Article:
“Amidst Economic Crisis and Political Repression, Egypt Gears Up for Presidential Vote”

Egyptians, both at home and abroad, have begun casting their votes in a presidential election shadowed by economic turmoil and political repression. The incumbent, President Abdel Fattah al-Sisi, is widely anticipated to secure a third term, amidst allegations of intimidation and a crackdown on dissent.

Overseas voting commenced on December 3, spanning 121 countries, ahead of the domestic polls set for December 10-12. “The Egyptian authorities have ramped up their repression of dissent,” reports Amnesty International, citing the arrest of at least 196 individuals since October 1 for protest participation and other charges​​.

The election unfolds against a backdrop of severe economic distress. Inflation in Egypt has soared to 40%, and a 50% currency devaluation has sharply raised import prices, impacting a population where two-thirds live at or below the poverty line. Despite recent wage increases for civil servants and retirees, the economic grievances remain a central voter concern.

Egyptian President Abdel Fattah al-Sisi casts his ballot. Voting in the election took place over a three-day period, extended for an hour amid very low turnout (EPA)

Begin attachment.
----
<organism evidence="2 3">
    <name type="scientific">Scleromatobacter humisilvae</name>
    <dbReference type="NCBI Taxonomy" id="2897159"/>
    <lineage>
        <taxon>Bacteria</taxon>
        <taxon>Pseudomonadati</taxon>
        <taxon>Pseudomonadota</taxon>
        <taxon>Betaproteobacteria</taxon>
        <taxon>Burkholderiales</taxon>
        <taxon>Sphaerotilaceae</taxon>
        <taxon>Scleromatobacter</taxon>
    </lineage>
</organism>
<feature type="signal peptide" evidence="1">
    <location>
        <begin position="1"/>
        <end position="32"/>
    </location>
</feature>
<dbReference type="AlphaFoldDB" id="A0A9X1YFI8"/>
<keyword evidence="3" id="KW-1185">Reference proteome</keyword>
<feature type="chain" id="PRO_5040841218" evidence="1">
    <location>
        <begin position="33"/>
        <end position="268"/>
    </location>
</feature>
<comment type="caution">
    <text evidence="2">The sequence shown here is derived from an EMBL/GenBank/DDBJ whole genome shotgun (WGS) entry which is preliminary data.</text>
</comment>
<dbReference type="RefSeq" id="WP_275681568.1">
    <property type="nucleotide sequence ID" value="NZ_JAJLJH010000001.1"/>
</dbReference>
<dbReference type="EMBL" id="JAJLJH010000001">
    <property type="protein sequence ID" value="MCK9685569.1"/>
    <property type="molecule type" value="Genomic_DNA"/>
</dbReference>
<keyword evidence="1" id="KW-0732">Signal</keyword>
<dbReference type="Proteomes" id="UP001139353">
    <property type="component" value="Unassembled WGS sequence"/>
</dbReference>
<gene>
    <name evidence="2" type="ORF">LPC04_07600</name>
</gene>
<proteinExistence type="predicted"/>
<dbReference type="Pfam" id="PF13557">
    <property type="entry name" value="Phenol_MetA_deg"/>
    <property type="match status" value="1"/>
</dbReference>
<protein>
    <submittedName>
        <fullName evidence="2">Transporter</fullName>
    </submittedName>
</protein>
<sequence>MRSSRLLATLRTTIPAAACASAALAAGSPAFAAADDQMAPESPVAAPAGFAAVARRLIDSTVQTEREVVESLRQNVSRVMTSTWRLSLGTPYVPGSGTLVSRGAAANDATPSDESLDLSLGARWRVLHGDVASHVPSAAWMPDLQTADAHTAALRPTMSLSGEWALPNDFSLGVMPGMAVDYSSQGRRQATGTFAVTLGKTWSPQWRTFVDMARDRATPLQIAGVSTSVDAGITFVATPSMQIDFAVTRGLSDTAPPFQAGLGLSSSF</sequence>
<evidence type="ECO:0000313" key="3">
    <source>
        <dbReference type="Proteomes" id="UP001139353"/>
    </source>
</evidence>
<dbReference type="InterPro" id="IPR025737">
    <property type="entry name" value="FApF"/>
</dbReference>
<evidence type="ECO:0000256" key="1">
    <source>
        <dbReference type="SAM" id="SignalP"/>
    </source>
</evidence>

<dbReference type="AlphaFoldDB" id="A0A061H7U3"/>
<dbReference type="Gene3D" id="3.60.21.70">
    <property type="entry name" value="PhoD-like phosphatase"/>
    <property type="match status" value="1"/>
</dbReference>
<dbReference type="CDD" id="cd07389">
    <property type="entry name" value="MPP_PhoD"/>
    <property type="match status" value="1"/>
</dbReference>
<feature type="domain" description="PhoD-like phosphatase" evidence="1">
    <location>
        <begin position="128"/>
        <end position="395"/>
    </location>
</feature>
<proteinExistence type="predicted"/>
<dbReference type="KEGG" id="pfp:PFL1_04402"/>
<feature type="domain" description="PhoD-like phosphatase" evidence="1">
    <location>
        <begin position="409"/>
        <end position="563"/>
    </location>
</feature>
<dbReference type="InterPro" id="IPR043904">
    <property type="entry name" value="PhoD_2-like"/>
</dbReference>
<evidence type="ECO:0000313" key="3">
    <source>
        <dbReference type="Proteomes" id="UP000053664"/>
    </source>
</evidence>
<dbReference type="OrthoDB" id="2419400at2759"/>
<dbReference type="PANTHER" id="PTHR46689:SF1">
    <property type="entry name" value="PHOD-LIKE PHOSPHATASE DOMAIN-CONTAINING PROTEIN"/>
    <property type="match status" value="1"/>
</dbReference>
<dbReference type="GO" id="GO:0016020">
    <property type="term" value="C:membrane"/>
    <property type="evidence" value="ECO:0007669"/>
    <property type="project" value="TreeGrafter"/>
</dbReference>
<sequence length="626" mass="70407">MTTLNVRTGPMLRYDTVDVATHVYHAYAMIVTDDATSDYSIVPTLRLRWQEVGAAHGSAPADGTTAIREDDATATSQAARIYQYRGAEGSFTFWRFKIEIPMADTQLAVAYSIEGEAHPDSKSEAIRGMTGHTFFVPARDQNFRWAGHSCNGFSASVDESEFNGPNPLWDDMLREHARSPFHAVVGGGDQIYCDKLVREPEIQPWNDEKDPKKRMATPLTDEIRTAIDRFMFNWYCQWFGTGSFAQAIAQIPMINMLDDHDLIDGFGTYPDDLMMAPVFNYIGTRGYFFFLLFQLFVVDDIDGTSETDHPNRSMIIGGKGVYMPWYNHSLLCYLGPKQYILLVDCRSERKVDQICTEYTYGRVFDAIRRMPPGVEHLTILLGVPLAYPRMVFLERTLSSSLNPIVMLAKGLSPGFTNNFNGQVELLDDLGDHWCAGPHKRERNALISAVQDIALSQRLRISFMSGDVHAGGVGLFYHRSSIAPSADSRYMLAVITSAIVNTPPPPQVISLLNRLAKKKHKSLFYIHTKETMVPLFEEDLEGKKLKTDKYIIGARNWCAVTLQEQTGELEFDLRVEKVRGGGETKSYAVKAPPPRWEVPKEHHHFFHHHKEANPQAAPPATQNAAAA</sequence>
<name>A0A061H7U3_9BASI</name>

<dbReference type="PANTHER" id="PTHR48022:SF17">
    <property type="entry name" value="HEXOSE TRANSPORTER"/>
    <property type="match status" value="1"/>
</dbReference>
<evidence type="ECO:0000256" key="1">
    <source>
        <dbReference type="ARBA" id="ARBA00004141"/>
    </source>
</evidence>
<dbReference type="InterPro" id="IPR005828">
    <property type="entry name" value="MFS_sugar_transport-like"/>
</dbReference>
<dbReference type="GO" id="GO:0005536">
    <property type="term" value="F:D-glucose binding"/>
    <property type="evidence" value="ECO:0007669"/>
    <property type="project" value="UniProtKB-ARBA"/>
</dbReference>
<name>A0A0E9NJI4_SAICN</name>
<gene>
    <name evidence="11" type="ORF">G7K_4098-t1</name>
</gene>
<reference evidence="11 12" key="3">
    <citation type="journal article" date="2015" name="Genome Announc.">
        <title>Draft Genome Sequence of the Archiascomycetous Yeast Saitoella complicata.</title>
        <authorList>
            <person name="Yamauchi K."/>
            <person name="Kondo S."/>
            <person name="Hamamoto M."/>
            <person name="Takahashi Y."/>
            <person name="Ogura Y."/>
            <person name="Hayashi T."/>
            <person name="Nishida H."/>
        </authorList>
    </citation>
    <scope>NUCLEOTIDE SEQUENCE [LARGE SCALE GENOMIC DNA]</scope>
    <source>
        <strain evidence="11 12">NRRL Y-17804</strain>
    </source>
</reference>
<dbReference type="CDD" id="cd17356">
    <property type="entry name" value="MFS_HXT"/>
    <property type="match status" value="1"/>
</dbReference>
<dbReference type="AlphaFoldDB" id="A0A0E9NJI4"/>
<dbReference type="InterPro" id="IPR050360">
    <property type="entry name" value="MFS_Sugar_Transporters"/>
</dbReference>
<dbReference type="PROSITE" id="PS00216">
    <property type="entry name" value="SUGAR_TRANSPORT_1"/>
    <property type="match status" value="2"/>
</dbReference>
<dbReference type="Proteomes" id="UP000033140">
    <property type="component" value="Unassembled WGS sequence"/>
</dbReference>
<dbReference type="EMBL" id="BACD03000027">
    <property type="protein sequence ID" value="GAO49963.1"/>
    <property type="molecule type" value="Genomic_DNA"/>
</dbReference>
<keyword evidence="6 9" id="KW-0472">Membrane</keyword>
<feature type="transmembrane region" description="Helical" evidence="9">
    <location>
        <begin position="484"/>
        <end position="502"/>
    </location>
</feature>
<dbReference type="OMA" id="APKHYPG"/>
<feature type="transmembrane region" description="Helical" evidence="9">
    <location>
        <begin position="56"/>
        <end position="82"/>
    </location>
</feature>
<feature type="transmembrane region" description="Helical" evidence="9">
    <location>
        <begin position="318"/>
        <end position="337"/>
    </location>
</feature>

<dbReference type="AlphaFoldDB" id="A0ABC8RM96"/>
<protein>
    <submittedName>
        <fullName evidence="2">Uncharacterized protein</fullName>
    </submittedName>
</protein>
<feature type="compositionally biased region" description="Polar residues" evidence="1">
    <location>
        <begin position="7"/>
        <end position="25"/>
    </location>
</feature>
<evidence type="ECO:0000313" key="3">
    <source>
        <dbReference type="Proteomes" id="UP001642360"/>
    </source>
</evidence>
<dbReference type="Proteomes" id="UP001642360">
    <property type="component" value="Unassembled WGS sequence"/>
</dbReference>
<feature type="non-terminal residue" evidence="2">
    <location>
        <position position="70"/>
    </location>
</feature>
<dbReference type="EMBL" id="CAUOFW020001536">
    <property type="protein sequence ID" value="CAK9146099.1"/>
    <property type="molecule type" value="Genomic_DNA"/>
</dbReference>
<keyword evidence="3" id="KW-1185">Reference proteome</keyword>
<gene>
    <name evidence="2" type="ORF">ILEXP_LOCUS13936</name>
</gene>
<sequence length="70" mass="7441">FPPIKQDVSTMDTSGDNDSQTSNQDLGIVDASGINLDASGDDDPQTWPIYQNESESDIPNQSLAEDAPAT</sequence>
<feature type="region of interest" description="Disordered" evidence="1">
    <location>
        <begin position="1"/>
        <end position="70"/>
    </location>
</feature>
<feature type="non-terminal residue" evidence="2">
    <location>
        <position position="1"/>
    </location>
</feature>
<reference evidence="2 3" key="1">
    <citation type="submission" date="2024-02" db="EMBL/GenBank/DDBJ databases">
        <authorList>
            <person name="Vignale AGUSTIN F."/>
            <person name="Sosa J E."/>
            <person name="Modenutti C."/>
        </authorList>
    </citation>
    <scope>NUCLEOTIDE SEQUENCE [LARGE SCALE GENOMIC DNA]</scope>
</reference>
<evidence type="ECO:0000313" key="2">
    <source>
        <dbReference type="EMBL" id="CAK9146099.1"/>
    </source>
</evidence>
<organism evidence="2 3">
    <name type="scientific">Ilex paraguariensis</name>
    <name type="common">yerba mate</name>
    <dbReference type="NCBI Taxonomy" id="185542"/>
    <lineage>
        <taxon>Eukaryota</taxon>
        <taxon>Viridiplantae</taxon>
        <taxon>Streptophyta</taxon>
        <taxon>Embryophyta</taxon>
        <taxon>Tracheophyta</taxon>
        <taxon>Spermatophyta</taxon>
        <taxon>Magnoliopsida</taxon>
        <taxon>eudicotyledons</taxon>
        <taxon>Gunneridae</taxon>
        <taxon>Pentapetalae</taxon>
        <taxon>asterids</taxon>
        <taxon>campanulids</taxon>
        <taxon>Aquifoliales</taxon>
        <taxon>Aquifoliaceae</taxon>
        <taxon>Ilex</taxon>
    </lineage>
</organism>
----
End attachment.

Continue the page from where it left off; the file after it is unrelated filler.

President Sisi, who first came to power in 2013, has gathered significant backing, including endorsements from over 400 deputies and 1.135 million citizens​​. However, his tenure has been marred by human rights concerns. “Tens of thousands have been jailed since 2013, often without fair trials,” activists claim, pointing to a broader crackdown on dissent since the Arab Spring uprisings​​.

Among the candidates challenging Sisi are Farid Zahran, Abdel-Sanad Yamama, and Hazem Omar. Notably absent is Ahmed Eltantawy, a former parliamentarian and opposition figure, whose campaign faced institutional hurdles. His campaign manager reported collecting only 14,000 out of the required 25,000 signatures to appear on the ballot. Eltantawy’s team has faced arrests and allegations of falsifying electoral documents, with a trial set for next month​​​​.

The election’s integrity is further questioned following the confirmation that Eltantawy’s phone was infected with Predator spyware, with suspicions of government involvement​​. This, coupled with the repression of peaceful protests and the arbitrary detention of teachers and other critics, paints a grim picture of the political landscape in Egypt​​.

Results are expected on December 18, with a potential run-off announcement by January 16. While President Sisi’s victory seems likely, the election occurs amidst a complex web of economic hardship and political strife, casting a long shadow over Egypt’s democratic process.

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